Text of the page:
genealogy of Christ
The New Testament has preserved two different genealogies of Our Lord, in Matthew 1; and Luke 3.
Saint Matthew's list is divided artificially into three equal parts of 14 names each, with several intentional omissions: from Abraham the father of the chosen people to David the king, to whose family the promise was made (2 Kings 7); David and the royal line after him to the Babylonian captivity; the descendants of the royal line from the captivity to Joseph, the legal father of Our Lord.
Saint Luke proceeds in reverse order; he starts from Joseph and goes, beyond Abraham, back to Adam the father of the human race, in accord with the character of his Gospel; and he merely enumerates the names without grouping them according to a thesis or point, as is the case in Saint Matthew.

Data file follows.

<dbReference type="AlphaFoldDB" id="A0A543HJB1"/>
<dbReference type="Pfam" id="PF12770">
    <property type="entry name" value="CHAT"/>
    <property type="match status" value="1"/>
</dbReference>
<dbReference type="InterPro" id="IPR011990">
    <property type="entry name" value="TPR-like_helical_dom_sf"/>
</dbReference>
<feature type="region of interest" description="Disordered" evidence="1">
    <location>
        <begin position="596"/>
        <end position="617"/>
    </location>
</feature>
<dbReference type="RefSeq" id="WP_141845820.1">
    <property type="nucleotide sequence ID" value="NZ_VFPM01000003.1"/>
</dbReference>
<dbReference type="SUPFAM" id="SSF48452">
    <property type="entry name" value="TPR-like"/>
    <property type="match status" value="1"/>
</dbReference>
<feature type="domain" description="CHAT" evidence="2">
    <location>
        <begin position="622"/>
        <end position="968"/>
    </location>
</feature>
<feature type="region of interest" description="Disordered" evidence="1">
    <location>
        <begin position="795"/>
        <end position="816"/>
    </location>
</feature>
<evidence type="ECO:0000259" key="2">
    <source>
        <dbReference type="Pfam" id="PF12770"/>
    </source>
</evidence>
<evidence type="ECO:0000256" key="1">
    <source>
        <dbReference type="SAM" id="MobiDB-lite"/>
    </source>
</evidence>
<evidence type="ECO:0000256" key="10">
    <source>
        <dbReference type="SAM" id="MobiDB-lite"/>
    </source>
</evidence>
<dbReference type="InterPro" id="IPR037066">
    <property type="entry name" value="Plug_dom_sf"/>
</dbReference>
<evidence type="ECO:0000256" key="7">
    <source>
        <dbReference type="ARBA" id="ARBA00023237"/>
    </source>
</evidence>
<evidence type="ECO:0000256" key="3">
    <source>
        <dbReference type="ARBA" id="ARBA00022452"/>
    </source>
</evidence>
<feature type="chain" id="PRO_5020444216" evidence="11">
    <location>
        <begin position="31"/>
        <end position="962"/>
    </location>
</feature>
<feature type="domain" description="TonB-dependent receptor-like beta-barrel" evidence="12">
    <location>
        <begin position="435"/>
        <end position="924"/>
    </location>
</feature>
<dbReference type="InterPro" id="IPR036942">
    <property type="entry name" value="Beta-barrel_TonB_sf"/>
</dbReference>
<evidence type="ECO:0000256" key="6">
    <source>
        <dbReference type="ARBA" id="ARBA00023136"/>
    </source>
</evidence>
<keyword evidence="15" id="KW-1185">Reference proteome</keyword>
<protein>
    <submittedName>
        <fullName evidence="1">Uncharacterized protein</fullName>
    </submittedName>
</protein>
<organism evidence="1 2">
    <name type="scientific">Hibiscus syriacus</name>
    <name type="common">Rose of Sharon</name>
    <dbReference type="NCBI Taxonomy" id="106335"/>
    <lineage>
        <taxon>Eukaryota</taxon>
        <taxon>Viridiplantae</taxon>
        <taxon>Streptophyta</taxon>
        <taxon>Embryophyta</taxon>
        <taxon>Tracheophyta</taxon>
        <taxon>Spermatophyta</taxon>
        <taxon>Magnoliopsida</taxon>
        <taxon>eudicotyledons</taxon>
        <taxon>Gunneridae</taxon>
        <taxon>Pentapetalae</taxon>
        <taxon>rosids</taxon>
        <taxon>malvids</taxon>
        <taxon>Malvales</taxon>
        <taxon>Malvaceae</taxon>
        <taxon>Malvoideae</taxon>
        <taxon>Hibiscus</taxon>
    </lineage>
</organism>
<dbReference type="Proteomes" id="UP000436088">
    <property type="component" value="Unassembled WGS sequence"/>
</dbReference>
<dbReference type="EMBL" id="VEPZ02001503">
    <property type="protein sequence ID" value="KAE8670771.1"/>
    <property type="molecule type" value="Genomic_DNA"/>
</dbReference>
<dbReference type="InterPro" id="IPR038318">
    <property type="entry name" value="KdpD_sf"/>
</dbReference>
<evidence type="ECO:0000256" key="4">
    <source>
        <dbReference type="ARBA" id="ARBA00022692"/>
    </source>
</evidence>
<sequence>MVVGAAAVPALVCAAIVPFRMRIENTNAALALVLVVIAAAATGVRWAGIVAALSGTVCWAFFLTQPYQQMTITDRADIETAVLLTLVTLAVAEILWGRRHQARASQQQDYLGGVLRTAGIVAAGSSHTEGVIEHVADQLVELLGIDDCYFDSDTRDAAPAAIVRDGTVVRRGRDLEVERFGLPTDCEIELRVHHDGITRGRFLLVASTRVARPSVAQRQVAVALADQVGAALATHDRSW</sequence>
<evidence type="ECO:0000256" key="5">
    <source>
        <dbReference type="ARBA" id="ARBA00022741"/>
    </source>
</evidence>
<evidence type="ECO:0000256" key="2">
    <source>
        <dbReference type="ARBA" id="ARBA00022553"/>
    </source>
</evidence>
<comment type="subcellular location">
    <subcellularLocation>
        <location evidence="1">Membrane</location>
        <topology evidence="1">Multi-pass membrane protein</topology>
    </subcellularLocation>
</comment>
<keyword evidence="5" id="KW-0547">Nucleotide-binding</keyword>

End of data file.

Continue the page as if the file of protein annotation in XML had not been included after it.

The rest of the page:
Few names are common to both lists: viz., those between Abraham and David, then Salathiel and Zorobabel after the captivity, and Joseph the foster-father of Christ; the others are absent from Matthew's list, or the persons are different.
To account for these differences several explanations have been advanced, but no decisive evidence is extant.
Not a few authors hold that Saint Luke gives Mary's genealogy; but this view is more generally considered improbable, so that both lists are taken as giving Joseph's ancestry.
Only it must be supposed that at several points, instead of the actual descent, the one or the other of the lists gives the legal relationship based on adoption in some manner.
Our Lord was considered to belong to the family of David; this seems to be taken for granted in the New Testament, where we find no difficulty raised against Him on the ground of His descent.
The genealogies show His relationship to the royal family of Juda through Joseph, as it was only through the father, legal or natural, that the rights could be transmitted, and Joseph was the legal father of Jesus.
To trace Our Lord's ancestry through His mother would not have served the purpose of the Evangelists.
New Catholic Dictionary